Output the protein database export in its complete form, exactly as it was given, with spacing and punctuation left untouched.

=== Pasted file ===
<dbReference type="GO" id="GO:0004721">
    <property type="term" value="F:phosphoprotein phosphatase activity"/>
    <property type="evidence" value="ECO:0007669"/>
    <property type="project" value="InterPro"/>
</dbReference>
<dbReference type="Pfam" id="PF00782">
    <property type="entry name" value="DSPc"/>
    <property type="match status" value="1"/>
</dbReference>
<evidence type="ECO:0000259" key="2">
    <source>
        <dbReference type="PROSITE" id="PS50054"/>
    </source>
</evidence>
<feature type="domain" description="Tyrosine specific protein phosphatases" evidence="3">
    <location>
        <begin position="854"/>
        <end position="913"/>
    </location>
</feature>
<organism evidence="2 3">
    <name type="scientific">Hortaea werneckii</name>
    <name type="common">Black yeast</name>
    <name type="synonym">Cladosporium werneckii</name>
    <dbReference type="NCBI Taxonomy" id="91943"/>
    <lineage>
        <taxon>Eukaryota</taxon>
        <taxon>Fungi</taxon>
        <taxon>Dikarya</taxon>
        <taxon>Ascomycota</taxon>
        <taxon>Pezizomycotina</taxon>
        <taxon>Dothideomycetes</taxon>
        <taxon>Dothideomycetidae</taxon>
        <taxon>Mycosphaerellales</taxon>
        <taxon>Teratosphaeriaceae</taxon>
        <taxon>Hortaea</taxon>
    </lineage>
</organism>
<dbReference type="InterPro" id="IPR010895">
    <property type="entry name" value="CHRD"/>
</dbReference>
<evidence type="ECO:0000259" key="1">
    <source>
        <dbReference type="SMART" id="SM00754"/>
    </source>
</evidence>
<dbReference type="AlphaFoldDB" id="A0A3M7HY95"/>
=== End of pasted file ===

<dbReference type="GO" id="GO:0004721">
    <property type="term" value="F:phosphoprotein phosphatase activity"/>
    <property type="evidence" value="ECO:0007669"/>
    <property type="project" value="InterPro"/>
</dbReference>
<dbReference type="Pfam" id="PF00782">
    <property type="entry name" value="DSPc"/>
    <property type="match status" value="1"/>
</dbReference>
<evidence type="ECO:0000259" key="2">
    <source>
        <dbReference type="PROSITE" id="PS50054"/>
    </source>
</evidence>
<feature type="domain" description="Tyrosine specific protein phosphatases" evidence="3">
    <location>
        <begin position="854"/>
        <end position="913"/>
    </location>
</feature>
<organism evidence="2 3">
    <name type="scientific">Hortaea werneckii</name>
    <name type="common">Black yeast</name>
    <name type="synonym">Cladosporium werneckii</name>
    <dbReference type="NCBI Taxonomy" id="91943"/>
    <lineage>
        <taxon>Eukaryota</taxon>
        <taxon>Fungi</taxon>
        <taxon>Dikarya</taxon>
        <taxon>Ascomycota</taxon>
        <taxon>Pezizomycotina</taxon>
        <taxon>Dothideomycetes</taxon>
        <taxon>Dothideomycetidae</taxon>
        <taxon>Mycosphaerellales</taxon>
        <taxon>Teratosphaeriaceae</taxon>
        <taxon>Hortaea</taxon>
    </lineage>
</organism>
<dbReference type="InterPro" id="IPR010895">
    <property type="entry name" value="CHRD"/>
</dbReference>
<evidence type="ECO:0000259" key="1">
    <source>
        <dbReference type="SMART" id="SM00754"/>
    </source>
</evidence>
<dbReference type="AlphaFoldDB" id="A0A3M7HY95"/>